Some of you likely saw The New York Times article about elite women running through pregnancy. And this spotlight on exercise during pregnancy is definitely a positive thing, showing women no longer need to lay down and rest the whole nine months. Pregnancy isn’t some ailment that needs to be treated with such caution. It’s certainly a giant leap forward.
However, I’m an active woman who had complications that necessitated a shift in exercise levels while pregnant. I see a worrisome trend. Yes, elite athletes can and should continue solid levels of training into their pregnancies with proper supervision of a coach and medical team. Running, in these cases, is their job and, on some level, continues to be treated as such. It only makes sense. The recreational athlete, though, needs to employ a bit of common sense and set some more realistic expectations with regard to training and racing.
I ran a half marathon at the end of my first trimester when I was pregnant with my daughter. I slugged at a much slower pace than usual (finishing in 2:09 versus my standard 1:44), made lots of potty stops, fueled my body for the task, and crossed the finish line. I felt great and continued running into my second trimester following the same guidelines I set up with my doctor. I felt well … until I didn’t. After a slow 15K run at 19 weeks, I started experiencing regular contractions, which never really stopped until the day I delivered some 19 weeks later.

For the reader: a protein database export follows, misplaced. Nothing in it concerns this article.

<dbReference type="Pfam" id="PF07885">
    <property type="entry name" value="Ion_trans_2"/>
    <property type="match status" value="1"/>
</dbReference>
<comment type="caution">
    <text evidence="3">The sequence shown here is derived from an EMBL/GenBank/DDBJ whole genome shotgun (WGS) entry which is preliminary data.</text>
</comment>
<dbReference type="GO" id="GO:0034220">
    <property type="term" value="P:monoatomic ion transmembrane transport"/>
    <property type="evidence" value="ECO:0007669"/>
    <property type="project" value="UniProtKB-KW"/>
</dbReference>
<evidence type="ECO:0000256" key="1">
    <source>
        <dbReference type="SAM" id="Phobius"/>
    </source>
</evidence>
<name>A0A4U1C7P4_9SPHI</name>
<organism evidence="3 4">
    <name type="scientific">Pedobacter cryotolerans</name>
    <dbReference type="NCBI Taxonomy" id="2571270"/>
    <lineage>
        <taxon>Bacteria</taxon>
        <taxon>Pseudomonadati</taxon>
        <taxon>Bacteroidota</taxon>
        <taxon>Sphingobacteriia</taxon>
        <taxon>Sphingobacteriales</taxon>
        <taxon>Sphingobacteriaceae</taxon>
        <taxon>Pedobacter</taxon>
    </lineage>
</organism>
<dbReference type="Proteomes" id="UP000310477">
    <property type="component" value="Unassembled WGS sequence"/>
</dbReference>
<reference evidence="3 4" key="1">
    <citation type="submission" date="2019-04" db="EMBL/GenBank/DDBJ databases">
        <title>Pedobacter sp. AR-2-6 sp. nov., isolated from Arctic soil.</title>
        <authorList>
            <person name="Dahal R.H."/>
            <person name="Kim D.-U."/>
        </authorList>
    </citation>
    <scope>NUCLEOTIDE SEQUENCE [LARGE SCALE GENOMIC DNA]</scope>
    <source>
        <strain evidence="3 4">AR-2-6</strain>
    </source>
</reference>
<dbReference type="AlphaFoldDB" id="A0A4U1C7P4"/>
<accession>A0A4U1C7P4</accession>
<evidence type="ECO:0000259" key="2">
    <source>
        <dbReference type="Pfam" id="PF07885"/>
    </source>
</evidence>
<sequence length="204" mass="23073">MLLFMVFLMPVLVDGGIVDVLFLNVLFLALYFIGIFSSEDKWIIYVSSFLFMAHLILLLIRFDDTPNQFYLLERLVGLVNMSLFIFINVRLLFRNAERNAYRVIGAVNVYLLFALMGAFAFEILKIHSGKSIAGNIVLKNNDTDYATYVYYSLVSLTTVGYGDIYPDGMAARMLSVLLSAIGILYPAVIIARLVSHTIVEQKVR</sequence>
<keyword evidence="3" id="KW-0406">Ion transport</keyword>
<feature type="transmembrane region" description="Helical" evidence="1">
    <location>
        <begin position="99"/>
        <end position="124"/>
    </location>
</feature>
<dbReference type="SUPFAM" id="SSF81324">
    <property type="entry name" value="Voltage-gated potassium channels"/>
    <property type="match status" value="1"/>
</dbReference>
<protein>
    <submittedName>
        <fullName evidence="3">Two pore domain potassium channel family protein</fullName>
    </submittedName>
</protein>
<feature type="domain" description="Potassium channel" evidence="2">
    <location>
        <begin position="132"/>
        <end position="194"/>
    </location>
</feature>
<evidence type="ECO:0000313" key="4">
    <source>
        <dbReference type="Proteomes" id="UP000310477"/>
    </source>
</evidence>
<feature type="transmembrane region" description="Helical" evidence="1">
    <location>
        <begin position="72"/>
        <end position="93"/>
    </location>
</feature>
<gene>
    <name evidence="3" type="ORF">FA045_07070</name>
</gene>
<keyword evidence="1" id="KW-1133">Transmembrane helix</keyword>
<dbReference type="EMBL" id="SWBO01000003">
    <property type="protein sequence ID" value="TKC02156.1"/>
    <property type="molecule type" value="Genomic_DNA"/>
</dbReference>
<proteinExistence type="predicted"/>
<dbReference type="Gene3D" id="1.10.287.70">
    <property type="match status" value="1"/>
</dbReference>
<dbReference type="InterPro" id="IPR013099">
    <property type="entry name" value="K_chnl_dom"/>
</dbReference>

My diagnosis? Irritable uterus, a vague medical descriptor that just means random stuff (walking, running, car rides, lifting, certain body positions, looking at my uterus the wrong way, etc.) can cause nonproductive contractions at alarmingly tight intervals. Though I wasn’t put on full restriction (bed rest) because my contractions weren’t producing any cervical change, it was a scary twist of events and caused me to lessen running and general exercise as I advanced in weeks. For me, the contractions continued no matter what I did or didn’t do, but running certainly didn’t help the situation.
Irritable uterus isn’t terribly common, so that’s just me. Still, seeing all these women who weren’t missing a beat frustrated me. I had a lot of “why can’t I do that?” moments. It’s true: Some women can run until the day they deliver – keeping fast paces and high mileage – with absolutely no problems whatsoever. Some do really well cutting runs slightly shorter and going slow. Alternatively, others cannot get pregnant until they decrease their activity levels considerably. Then others have conditions, like placenta previa and preterm labor, that necessitate full body rest.
The message here: We should celebrate women moving in pregnancy. But we should also remember that we’re all different. Exercise should be approached in a unique way for each unique person and each unique pregnancy. What you see your friends doing or read on blogs or the news doesn’t necessarily apply to you on either end of the spectrum. Your best resource is your primary physician, midwife, OB, etc. If you aren’t getting the answers or guidance you seek, it’s in your power to get a second opinion.
Above all else, listen to your body. It sounds corny and perhaps trite, but you will typically know if an exercise or training plan isn’t working for you. In cases where you have discomfort, it’s best to take the cue and modify what you’re doing accordingly. If you’re running marathons through week 40 – more power to you. If you can’t, that doesn’t make you any less of an athlete. Pregnancy is not the time to test limits for the sake of proving physical strength.
Do what feels good. Take care of yourself and baby. Involve your care provider. And enjoy this special period of your life. It goes by fast, and – at least in my experience – you’ll be back smashing PRs before you know it.
Written by Ashley Marcin.